The Immunomodulatory Effects of Lactoferrin on the Neutrophil Functions

Reeko Sato, Saori Kobayashi




                Lactoferrin is a multifunctional glycoprotein that binds to iron and is found in mammalian milk, other external secretions such as saliva, tears, semen, mucosal surface of the respiratory and intestinal tracts, and the secondary granules of neutrophils. The wide localization of lactoferrin in the body, especially in neutrophils, mostly characterizes its biological functions. The secreted form of lactoferrin is thought to be involved in the host defense against microbial infection at mucosal sites and another neutrophilic form of lactoferrin has notable immunomodulatory function. Neutrophils are the first responder against microbe invasion and a deficiency in their function leads to severe recurrent bacterial and fungal infection and inflammatory lesions. These lesions often affect the respiratory tract, oral mucosa and skin. It was shown that the oral administration of lactoferrin induced an anti-inflammatory effect in the cats with chronic inflammation, by modulating neutrophil functions. In addition, the oral administration of lactoferrin increased the expression of β2 integrin on the surface of neutrophils in canine leukocyte adhesion deficiency (CLAD) dogs, and as a result of this modulating effect, a clinical improvement was observed. Therefore, lactoferrin might be a treatment target for congenital neutrophil dysfunction based on its ability to modulate neutrophil functions. In this review article, we will discuss the modulating effects of lactoferrin on the neutrophil functions, especially in the congenital neutrophil dysfunction.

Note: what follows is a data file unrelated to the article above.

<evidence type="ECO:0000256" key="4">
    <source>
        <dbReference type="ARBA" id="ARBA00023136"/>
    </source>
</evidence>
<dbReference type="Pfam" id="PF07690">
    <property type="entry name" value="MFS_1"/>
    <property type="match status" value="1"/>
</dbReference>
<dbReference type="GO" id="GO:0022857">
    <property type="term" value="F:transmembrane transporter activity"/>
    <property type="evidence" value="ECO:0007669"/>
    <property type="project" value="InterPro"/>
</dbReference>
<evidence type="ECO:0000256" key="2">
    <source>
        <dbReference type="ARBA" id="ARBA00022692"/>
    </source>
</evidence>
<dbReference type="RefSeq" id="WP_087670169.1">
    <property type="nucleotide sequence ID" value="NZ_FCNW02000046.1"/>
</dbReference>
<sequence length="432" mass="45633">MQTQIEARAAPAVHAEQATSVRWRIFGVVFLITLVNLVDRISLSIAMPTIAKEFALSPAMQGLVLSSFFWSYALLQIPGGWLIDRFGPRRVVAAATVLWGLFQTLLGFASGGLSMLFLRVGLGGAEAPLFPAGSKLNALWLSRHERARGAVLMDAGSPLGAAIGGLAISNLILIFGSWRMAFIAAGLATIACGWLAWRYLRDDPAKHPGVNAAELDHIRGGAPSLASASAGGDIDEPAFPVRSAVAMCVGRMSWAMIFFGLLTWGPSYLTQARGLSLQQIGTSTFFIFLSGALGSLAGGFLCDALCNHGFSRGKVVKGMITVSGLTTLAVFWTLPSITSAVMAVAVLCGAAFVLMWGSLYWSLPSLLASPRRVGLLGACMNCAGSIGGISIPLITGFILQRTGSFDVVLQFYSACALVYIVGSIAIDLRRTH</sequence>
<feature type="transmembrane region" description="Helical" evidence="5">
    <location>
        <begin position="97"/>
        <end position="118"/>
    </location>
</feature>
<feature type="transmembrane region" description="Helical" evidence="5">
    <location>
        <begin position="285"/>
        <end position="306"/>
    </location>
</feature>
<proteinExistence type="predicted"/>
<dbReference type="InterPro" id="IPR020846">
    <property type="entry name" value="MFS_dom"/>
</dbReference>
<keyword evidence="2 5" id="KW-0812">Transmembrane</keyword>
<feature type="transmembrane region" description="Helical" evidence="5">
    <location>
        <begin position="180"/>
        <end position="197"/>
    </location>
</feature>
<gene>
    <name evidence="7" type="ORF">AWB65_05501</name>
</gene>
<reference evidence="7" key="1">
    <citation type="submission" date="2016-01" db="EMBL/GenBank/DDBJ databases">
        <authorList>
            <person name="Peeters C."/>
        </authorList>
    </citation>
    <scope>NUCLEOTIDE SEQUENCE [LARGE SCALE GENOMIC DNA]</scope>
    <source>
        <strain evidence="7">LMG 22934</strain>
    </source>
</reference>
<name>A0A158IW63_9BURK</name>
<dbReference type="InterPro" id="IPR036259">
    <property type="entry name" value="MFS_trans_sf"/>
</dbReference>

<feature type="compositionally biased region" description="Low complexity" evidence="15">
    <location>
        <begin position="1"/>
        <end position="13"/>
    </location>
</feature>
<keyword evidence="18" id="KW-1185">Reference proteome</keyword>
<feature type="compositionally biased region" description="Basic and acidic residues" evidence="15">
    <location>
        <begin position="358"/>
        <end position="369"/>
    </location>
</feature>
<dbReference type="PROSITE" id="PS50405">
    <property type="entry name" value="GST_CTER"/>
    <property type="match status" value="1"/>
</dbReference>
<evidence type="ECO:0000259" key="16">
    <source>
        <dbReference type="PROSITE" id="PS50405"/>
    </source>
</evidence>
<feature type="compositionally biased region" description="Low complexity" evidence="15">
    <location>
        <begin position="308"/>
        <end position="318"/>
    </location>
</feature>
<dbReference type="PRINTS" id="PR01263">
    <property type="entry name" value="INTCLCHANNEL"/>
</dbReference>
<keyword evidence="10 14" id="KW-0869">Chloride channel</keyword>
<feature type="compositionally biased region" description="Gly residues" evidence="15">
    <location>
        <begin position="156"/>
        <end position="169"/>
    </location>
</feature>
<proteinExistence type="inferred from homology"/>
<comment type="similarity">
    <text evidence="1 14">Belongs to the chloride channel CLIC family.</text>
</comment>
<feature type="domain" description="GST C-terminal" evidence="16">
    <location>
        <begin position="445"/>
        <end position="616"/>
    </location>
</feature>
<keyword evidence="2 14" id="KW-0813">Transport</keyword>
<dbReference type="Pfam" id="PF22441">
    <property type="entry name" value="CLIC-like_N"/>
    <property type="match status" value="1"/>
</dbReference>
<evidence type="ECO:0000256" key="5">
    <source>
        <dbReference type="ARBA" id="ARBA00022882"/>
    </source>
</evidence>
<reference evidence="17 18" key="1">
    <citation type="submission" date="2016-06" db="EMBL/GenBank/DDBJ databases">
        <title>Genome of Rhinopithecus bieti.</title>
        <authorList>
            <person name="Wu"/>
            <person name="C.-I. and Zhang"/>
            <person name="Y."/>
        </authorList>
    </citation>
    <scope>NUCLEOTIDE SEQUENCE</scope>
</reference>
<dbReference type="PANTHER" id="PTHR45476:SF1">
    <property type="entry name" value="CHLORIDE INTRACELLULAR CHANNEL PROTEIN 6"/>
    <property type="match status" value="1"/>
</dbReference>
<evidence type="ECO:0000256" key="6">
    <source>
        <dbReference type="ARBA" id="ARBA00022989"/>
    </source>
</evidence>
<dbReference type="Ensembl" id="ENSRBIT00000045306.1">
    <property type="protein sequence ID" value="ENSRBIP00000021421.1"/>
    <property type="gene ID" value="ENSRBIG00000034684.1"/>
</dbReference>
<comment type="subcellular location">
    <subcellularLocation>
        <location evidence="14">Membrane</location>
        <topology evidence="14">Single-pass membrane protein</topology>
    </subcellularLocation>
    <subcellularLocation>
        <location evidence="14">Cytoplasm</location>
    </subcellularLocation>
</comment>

canine leukocyte adhesion deficiency ( CLAD ); lactoferrin; leukocyte adhesion deficiency ( LAD ); neutrophil dysfunction. .

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